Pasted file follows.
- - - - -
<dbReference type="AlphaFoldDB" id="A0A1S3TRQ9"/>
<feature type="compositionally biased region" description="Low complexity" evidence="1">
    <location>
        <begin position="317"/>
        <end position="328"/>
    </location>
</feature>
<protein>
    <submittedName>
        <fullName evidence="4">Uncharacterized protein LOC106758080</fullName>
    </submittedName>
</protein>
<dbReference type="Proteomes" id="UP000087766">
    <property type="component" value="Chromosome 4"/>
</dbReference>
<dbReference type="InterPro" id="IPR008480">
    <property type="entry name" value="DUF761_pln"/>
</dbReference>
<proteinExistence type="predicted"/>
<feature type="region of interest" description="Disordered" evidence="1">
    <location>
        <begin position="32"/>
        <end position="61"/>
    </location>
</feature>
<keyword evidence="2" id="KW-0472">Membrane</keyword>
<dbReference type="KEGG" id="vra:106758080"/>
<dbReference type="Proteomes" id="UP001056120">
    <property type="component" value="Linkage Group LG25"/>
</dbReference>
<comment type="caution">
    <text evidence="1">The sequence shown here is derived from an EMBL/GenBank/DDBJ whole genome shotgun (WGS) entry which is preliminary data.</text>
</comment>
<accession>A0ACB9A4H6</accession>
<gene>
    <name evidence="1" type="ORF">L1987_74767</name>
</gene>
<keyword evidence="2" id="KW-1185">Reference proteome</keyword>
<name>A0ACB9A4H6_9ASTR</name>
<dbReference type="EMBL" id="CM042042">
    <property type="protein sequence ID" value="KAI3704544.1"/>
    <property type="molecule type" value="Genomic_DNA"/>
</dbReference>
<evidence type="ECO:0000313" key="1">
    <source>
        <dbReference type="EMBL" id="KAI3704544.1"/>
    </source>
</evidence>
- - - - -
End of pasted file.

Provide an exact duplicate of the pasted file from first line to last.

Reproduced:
<dbReference type="AlphaFoldDB" id="A0A1S3TRQ9"/>
<feature type="compositionally biased region" description="Low complexity" evidence="1">
    <location>
        <begin position="317"/>
        <end position="328"/>
    </location>
</feature>
<protein>
    <submittedName>
        <fullName evidence="4">Uncharacterized protein LOC106758080</fullName>
    </submittedName>
</protein>
<dbReference type="Proteomes" id="UP000087766">
    <property type="component" value="Chromosome 4"/>
</dbReference>
<dbReference type="InterPro" id="IPR008480">
    <property type="entry name" value="DUF761_pln"/>
</dbReference>
<proteinExistence type="predicted"/>
<feature type="region of interest" description="Disordered" evidence="1">
    <location>
        <begin position="32"/>
        <end position="61"/>
    </location>
</feature>
<keyword evidence="2" id="KW-0472">Membrane</keyword>
<dbReference type="KEGG" id="vra:106758080"/>
<dbReference type="Proteomes" id="UP001056120">
    <property type="component" value="Linkage Group LG25"/>
</dbReference>
<comment type="caution">
    <text evidence="1">The sequence shown here is derived from an EMBL/GenBank/DDBJ whole genome shotgun (WGS) entry which is preliminary data.</text>
</comment>
<accession>A0ACB9A4H6</accession>
<gene>
    <name evidence="1" type="ORF">L1987_74767</name>
</gene>
<keyword evidence="2" id="KW-1185">Reference proteome</keyword>
<name>A0ACB9A4H6_9ASTR</name>
<dbReference type="EMBL" id="CM042042">
    <property type="protein sequence ID" value="KAI3704544.1"/>
    <property type="molecule type" value="Genomic_DNA"/>
</dbReference>
<evidence type="ECO:0000313" key="1">
    <source>
        <dbReference type="EMBL" id="KAI3704544.1"/>
    </source>
</evidence>